Private Parties in European Community Law: Challenging Community Measures

By Albertina Albors-Llorens | Go to book overview

5

Preliminary Rulings on Validity

5.1 GENERAL FEATURES

As well as fulfilling the purpose of preserving the uniformity of Community law throughout the Community and of ensuring co-operation between the national courts and the European Court of Justice, the system of preliminary rulings offers an alternative route for the challenge of illegal action by the Community institutions.1

All three Community Treaties contemplate the possibility of obtaining a review of the validity of Community acts by means of preliminary rulings delivered by the European Court.2 Thus, once a Community measure (e.g. an agricultural regulation) has been implemented by the national authorities, a private party may challenge the national measure before the national court, which may, in turn, refer a question about the validity of the Community measure to the European Court.

Under Article 177(1)(b) of the EC Treaty,3 the European Court of Justice of the European Communities has jurisdiction to give preliminary rulings relating to 'the validity and interpretation of acts of the Institutions of the Community and of the European Central Bank'.4 Article 41 ECSC Treaty gives jurisdiction to the European Court to deliver preliminary rulings on the validity of acts of the Commission and the Council 'where such validity is in issue in proceedings brought before a national court or tribunal'.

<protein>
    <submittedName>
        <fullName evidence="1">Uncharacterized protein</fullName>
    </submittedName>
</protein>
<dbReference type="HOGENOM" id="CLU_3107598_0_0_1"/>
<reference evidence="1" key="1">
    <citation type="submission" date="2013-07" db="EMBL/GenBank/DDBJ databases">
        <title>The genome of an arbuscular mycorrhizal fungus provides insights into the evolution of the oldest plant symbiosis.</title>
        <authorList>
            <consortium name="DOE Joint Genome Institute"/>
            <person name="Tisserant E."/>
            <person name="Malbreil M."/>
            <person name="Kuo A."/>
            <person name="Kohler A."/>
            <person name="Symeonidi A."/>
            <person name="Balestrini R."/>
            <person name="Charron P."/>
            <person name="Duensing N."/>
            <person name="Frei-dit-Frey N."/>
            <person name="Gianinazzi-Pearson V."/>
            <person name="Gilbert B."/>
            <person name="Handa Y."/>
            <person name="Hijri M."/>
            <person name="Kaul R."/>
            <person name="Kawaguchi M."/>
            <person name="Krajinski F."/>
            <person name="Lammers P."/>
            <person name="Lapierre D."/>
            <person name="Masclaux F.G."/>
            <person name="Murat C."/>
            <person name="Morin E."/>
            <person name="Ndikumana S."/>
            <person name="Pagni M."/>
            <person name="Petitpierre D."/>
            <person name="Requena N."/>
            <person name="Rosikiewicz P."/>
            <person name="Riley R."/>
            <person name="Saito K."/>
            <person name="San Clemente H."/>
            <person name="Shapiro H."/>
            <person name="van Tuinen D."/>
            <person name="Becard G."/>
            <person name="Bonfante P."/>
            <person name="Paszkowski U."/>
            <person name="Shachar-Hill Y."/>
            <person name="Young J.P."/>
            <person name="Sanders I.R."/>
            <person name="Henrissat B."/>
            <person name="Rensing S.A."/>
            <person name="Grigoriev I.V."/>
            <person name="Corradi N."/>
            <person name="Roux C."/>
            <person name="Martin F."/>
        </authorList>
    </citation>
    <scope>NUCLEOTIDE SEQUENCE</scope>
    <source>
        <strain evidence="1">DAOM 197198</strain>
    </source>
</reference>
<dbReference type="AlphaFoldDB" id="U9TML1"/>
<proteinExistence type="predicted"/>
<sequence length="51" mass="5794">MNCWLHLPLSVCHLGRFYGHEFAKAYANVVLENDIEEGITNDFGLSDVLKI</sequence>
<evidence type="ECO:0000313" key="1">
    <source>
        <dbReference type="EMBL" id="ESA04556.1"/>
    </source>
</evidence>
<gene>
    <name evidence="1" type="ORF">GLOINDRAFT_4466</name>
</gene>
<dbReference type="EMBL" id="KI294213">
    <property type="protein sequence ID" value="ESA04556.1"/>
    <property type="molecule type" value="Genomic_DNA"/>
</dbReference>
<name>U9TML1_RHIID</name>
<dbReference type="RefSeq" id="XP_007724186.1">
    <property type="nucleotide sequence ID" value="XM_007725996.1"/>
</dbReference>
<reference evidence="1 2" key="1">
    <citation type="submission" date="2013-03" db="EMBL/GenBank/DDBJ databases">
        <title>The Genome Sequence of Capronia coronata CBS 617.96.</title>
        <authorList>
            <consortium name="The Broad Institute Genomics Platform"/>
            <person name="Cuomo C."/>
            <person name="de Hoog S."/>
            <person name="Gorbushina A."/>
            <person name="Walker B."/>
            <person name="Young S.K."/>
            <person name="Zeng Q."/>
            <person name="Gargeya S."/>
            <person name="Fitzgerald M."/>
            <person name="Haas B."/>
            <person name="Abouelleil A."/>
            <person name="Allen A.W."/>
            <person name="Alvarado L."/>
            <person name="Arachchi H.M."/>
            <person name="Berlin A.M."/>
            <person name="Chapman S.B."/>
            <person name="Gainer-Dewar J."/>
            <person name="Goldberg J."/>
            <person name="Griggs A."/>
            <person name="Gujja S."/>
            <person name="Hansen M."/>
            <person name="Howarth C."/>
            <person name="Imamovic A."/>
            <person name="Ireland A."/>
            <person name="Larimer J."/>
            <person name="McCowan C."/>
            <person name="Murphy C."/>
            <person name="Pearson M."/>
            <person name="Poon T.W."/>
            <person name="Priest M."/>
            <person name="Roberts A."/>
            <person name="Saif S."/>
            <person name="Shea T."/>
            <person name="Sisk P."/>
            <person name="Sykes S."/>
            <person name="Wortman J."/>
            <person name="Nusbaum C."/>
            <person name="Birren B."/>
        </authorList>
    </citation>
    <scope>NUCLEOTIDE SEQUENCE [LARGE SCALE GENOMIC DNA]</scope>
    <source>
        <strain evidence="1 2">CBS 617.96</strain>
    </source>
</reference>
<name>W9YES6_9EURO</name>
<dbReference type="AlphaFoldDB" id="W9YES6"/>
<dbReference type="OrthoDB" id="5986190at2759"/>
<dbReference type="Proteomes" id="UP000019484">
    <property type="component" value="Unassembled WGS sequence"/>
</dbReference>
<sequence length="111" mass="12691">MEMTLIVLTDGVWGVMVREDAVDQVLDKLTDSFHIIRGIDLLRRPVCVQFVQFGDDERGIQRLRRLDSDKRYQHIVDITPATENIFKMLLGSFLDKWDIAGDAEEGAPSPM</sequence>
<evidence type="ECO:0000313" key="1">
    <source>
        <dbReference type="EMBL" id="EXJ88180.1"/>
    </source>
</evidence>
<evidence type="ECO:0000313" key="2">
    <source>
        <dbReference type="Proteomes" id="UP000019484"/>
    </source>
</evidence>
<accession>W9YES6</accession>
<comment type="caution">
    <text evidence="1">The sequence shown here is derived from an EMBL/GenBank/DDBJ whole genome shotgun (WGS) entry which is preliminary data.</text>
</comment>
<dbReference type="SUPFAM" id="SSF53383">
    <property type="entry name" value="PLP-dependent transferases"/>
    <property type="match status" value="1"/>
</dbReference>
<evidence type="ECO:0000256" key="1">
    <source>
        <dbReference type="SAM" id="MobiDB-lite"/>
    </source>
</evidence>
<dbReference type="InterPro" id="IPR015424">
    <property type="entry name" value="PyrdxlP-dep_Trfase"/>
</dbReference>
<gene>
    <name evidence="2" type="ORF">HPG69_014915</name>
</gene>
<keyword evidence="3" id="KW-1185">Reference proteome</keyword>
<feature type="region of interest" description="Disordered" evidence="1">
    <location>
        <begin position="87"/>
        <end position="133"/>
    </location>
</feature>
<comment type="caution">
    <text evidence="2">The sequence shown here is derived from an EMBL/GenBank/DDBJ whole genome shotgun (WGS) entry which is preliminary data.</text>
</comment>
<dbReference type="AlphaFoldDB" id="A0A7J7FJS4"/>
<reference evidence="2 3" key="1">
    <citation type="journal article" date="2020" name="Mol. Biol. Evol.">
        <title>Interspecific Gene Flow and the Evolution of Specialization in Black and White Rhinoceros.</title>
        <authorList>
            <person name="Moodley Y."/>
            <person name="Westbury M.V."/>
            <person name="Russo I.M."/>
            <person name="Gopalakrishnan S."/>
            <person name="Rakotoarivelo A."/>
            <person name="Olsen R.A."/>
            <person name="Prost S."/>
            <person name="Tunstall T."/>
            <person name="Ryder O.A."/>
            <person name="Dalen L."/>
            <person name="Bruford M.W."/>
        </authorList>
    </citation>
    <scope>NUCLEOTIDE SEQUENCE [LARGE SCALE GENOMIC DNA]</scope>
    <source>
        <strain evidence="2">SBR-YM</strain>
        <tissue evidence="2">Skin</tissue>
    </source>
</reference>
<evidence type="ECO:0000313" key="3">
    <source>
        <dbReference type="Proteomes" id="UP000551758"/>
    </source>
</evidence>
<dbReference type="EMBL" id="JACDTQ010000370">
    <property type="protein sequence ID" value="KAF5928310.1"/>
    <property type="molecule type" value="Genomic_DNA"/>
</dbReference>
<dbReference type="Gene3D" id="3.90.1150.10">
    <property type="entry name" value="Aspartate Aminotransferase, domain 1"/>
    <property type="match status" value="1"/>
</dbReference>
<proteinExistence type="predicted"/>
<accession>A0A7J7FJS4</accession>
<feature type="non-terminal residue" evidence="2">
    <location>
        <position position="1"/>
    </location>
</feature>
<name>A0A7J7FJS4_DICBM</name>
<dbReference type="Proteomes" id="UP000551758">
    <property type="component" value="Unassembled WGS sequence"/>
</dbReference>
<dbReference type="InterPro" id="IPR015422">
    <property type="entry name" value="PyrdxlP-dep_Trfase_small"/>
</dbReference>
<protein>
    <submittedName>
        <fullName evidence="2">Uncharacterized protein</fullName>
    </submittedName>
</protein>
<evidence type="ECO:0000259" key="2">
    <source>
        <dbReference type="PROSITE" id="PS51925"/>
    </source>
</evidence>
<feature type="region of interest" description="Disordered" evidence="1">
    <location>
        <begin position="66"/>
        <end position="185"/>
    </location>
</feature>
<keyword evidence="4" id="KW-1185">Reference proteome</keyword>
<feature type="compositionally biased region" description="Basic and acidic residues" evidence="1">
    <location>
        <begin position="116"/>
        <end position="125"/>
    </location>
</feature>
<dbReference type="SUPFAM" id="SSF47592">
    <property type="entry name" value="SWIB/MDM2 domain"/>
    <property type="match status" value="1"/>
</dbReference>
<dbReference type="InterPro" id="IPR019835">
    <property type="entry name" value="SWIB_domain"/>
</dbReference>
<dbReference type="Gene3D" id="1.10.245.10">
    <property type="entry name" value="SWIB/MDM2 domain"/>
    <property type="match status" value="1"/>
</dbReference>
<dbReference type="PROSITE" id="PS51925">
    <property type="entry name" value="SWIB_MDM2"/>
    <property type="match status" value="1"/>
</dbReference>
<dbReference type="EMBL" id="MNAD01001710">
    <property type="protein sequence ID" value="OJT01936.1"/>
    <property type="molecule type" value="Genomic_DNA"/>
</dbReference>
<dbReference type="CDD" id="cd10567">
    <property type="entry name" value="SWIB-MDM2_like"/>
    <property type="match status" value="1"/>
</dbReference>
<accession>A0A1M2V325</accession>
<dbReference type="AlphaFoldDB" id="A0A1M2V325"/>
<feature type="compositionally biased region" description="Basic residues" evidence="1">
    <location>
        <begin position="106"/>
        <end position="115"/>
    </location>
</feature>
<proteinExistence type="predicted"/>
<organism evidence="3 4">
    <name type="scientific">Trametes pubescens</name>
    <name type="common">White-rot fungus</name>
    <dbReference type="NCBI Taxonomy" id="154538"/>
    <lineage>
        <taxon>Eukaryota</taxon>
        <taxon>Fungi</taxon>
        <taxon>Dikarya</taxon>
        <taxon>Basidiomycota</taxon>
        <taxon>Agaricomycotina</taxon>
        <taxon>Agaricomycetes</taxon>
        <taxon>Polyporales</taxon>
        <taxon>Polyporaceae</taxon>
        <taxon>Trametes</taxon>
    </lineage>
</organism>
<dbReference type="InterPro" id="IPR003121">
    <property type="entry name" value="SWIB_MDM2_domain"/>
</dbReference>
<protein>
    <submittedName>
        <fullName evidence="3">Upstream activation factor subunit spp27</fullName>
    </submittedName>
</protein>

Preliminary rulings on the validity of Community measures constitute an indirect method of judicial review of the legality of Community action. Given that the greatest number of actions brought before the national courts are lodged by private parties, the system of preliminary rulings opens up a useful additional channel that allows private parties to obtain the review of potentially illegal Community acts.5 Furthermore, given the

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1
Thus see Case 294/83 Parti Ecologiste 'Les Verts' v. European Parliament [1986] ECR 1339, at point 23, and Case 314/85 Foto-Frost v. Haulptzollamt Lübeck-Ost [1987] ECR 4199, at points 18-19.
2
Art. 177(1)(b) EC Treaty, Art. 41 ECSC Treaty, and Art. 150(1)(b) Euratom Treaty.
3
Art. 150(1)(b) Euratom Treaty reads in very similar terms.
4
The italicized words represent the Maastricht Treaty amendments.
5
Thus see T. L. Early, "'The Scope of Preliminary Rulings on the Validity of Community Law'" ( 1980) 15 The Irish Jurist 237 at 239; G. Bebr, Development of Judicial Control in the European Communities ( The Hague, 1981), 494; C. Harding, "'The Impact of Article 177 on the Review of Community Action'" ( 1981) 1 YEL 93 at 112-13; H. G. Schermers and D. Waelbroeck, Judicial Protection in the European Communities ( 5th edn., Deventer, 1992),

-177-

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